“Chuck vs. the Honeymooners”
April 26th, 2010
“Chuck vs. the Honeymooners” is not an episode about “Chuck and Sarah.” It is an episode about Chuck, and Sarah, and their independent personalities; the argument the show makes is not that they should be together (although it does sort of implictly make this argument through its quality), but rather that they each independently want to be with the other, and that this is a conclusion which they have come to as human beings rather than as much-shipped television characters on a network series.
I’m not one of those people who particularly cares about “Chuck and Sarah,” but I am one of those people who cares about Chuck, and Sarah, and their own journeys through this crazy life they’re living. In an episode which has a lot of fun moments which play into the lengthy period of romantic tension which led to this inevitable conclusion, there are also a lot of fun moments which are just the result of how much chemistry that Zachary Levi and Yvonne Strahovski have independent of a relationship, and how great the show’s stunt team is at making a low budget show look like an action film when it comes time to throw down.
The show can never be exclusively “about” Chuck and Sarah’s relationship, but so long as the show’s investigation of its potential results in episodes like this one which are damn entertaining entirely independent of the shipper mentality, I’d say that this little six-episode mini-season could be quite the ride.
Irrational Actors: Chuck/Sarah Shippers
February 9th, 2010
There’s been a lot of talk on the Twitter today regarding the storm of angry comments about last night’s episode of Chuck, in particular what some fans are viewing as a betrayal of the relationship between Chuck and Sarah (the comments on Alan Sepinwall’s post are the most telling).
Now, I have two immediate impulses in response to these comments:
- Write a lengthy treatise on the inherent positivity found in “shipping” a particular couple, arguing that the practice turns ugly when it shifts from celebration of a couple’s promise to anger over that couple remaining apart.
- Slap these people upside the head.
Since I don’t quite have time for the former, and technology has not advanced far enough for me to dole out the latter electronically, I’ll settle for an amalgamation of the two: let’s look at the three reasons why these fans are being entirely irrational, both in terms of general shipping logic and in terms of the content of the actual storyline.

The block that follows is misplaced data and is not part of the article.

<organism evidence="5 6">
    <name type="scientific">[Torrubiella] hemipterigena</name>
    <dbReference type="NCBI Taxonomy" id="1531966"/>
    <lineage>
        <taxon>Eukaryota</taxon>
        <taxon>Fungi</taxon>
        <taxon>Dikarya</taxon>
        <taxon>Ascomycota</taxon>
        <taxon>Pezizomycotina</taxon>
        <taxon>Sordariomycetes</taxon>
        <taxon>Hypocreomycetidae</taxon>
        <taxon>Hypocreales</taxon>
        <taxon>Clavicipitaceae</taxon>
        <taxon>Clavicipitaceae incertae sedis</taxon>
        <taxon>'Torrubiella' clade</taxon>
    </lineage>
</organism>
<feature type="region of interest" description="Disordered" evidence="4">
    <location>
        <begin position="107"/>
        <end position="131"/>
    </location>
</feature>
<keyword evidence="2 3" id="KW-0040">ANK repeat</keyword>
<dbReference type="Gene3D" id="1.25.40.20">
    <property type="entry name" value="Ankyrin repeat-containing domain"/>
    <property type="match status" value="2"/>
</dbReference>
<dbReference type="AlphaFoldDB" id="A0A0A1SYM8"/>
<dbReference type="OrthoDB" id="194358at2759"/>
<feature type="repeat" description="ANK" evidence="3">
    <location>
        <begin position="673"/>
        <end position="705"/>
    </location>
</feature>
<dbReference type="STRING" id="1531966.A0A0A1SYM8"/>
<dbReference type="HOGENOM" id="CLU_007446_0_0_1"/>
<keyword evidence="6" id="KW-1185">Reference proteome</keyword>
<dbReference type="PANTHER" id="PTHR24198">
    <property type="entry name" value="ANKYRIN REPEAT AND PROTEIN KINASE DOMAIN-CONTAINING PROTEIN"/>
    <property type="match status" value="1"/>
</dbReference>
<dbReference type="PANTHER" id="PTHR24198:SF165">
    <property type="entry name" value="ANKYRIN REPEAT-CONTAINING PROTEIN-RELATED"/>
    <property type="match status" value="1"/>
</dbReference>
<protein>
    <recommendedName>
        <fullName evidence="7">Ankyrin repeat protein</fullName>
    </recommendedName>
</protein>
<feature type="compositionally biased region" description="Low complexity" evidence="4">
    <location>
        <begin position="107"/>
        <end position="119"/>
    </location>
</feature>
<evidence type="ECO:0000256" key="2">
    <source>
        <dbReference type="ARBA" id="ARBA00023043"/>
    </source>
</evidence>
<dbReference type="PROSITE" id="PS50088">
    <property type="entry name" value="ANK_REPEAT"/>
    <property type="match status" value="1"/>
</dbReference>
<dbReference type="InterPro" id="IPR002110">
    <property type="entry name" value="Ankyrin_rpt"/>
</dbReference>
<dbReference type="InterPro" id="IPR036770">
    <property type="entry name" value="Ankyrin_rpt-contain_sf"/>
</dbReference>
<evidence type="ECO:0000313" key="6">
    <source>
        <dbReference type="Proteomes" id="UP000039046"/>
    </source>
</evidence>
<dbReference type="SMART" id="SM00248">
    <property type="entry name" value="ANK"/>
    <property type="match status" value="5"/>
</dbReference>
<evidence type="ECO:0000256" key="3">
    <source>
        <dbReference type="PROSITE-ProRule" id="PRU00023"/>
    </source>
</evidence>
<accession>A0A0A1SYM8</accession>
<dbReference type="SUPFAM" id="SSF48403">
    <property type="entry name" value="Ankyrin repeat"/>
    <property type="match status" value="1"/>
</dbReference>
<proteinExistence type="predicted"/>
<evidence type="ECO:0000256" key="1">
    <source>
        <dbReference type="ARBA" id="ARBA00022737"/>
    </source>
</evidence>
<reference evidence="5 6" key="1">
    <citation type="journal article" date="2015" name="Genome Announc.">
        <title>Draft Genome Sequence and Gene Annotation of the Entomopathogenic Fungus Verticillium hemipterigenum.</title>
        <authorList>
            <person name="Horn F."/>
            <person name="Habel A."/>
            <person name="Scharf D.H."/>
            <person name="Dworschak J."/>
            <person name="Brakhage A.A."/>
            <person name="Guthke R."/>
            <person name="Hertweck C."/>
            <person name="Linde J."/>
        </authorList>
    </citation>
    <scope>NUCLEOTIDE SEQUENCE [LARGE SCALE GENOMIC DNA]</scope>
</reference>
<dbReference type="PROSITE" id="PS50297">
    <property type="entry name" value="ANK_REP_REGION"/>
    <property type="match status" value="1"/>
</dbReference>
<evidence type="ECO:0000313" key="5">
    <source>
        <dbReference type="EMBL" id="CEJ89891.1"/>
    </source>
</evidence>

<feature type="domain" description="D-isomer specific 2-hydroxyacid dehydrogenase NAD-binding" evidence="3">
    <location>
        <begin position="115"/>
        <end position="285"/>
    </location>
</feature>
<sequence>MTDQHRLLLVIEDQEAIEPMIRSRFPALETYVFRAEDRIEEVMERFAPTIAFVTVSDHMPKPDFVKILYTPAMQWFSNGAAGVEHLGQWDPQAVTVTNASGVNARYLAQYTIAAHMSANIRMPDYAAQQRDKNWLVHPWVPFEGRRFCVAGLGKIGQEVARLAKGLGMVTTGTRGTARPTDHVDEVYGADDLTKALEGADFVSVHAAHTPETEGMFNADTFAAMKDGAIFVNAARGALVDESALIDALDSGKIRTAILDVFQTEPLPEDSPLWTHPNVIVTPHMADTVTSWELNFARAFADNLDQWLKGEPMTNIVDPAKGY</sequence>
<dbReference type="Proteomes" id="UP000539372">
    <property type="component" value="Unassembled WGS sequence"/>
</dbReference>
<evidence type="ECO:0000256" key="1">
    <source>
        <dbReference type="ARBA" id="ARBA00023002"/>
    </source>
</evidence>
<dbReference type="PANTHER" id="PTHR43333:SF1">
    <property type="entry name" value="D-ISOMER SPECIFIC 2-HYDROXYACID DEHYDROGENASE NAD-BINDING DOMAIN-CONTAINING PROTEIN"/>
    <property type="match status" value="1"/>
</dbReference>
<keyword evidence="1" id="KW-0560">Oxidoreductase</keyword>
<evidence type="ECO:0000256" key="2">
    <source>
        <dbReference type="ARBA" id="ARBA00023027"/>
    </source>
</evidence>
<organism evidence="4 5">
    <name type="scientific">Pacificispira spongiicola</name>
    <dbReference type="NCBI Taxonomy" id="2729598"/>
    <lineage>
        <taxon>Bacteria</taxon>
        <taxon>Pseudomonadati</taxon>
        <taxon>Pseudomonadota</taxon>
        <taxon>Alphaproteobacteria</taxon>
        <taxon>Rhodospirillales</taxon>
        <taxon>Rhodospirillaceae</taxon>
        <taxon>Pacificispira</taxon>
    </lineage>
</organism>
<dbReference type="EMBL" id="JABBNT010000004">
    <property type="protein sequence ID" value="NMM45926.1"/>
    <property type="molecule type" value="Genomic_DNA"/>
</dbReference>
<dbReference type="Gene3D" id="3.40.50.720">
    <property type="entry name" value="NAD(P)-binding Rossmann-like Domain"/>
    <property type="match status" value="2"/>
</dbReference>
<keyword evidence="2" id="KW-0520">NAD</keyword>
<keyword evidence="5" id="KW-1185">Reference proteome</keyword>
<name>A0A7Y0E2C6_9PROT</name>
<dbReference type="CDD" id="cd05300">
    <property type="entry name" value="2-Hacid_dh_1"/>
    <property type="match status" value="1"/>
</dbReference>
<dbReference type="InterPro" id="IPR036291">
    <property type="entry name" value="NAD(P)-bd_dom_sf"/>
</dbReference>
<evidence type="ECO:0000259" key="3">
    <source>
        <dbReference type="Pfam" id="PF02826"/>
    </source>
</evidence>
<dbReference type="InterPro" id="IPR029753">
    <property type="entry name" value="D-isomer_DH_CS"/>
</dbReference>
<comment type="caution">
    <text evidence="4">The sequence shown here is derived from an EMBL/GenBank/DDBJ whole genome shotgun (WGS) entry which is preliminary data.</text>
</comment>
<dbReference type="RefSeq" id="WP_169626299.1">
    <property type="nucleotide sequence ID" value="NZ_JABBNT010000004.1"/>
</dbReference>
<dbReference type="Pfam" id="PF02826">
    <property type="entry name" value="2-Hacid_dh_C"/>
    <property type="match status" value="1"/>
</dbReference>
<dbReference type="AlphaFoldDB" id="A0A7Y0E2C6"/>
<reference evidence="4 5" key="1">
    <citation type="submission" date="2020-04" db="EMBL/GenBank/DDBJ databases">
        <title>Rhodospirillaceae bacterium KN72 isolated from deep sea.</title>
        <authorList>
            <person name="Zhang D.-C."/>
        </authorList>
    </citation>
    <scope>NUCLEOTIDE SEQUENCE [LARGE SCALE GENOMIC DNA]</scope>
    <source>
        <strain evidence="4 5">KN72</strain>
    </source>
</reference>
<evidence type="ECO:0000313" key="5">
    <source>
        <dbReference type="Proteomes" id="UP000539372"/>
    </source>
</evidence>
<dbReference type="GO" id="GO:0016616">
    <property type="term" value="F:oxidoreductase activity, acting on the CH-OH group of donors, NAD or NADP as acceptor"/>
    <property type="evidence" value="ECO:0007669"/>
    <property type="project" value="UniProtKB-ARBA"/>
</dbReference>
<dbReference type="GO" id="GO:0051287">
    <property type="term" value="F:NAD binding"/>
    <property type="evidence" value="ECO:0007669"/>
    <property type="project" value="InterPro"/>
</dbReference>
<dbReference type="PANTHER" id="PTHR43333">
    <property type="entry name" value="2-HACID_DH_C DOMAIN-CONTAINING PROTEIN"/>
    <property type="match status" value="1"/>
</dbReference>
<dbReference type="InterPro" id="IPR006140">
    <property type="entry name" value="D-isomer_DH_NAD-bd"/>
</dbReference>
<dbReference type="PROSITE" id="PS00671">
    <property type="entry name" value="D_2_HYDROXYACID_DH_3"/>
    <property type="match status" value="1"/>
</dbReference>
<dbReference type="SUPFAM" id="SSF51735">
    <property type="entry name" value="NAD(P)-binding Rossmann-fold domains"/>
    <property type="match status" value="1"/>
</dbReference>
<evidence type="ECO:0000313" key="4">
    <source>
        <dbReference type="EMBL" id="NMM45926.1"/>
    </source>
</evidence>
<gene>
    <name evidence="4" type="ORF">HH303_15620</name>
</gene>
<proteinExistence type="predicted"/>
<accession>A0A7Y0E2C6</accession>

“Chuck vs. the Mask”
February 8th, 2010
I was pretty down on “Chuck vs. the Nacho Sampler,” and I was in the minority on that one: many called it one of the best episodes of the season, and I’ll admit that I just don’t see it. I had a day to sit on the episode, which meant that my concerns festered overnight, but I do think that it failed to really capture the show at its strongest, losing a lot of its momentum by keeping Chuck and Hannah apart, and by sidelining Shaw in an effort to keep things moving. The Manoosh story was solid, but it seemed like it wasn’t saying anything new, and the story seemed to be actively delaying the inevitable (with Hannah) rather than integrating her into the stand-alone story.
And based on some early responses, I might be alone yet again in much preferring “Chuck vs. the Mask” to last week’s episode. While it wades into dangerous waters with its engagement with romantic entanglements, it uses that drama to its advantage, and crafts a story that sells some pretty important transition points as the show heads into an Olympics hiatus. The episode is a bit insulated, and it resolves one of its potential long term story threads a bit too quickly, but it’s all extremely well executed, and continues a string of good episodes that gives me plenty of creative faith in the show heading into the post-Olympics episodes.
November 13th, 2008
When episodes like “Business Trip” end up being solid entries into a season, it’s not really because of anything they do in an isolated fashion. This is an episode that is all about whether or not the rest of the season has properly built to this moment where we take a bird’s eye view into a thus far untapped side of an office relationship, and where a trip to Winnipeg brings out Michael’s frustration with the decision to send his beloved Holly away.
These are not hilarious topics – Michael’s storyline, in fact, was played almost entirely off screen and was for the most part dominated by sadness. But the episode nonetheless whips along at a solid pace, using this business trip not as a chance to make fun of Canada (there’s much less Canadian-specific humour than one might expect) but rather to bring out those residual feelings that emerge when one is isolated away from their life with people they don’t normally associate with.
The result is an episode that has most of its action and “drama” take place offscreen, allowing the comedy to flow at a unique pace that, for me, worked very well.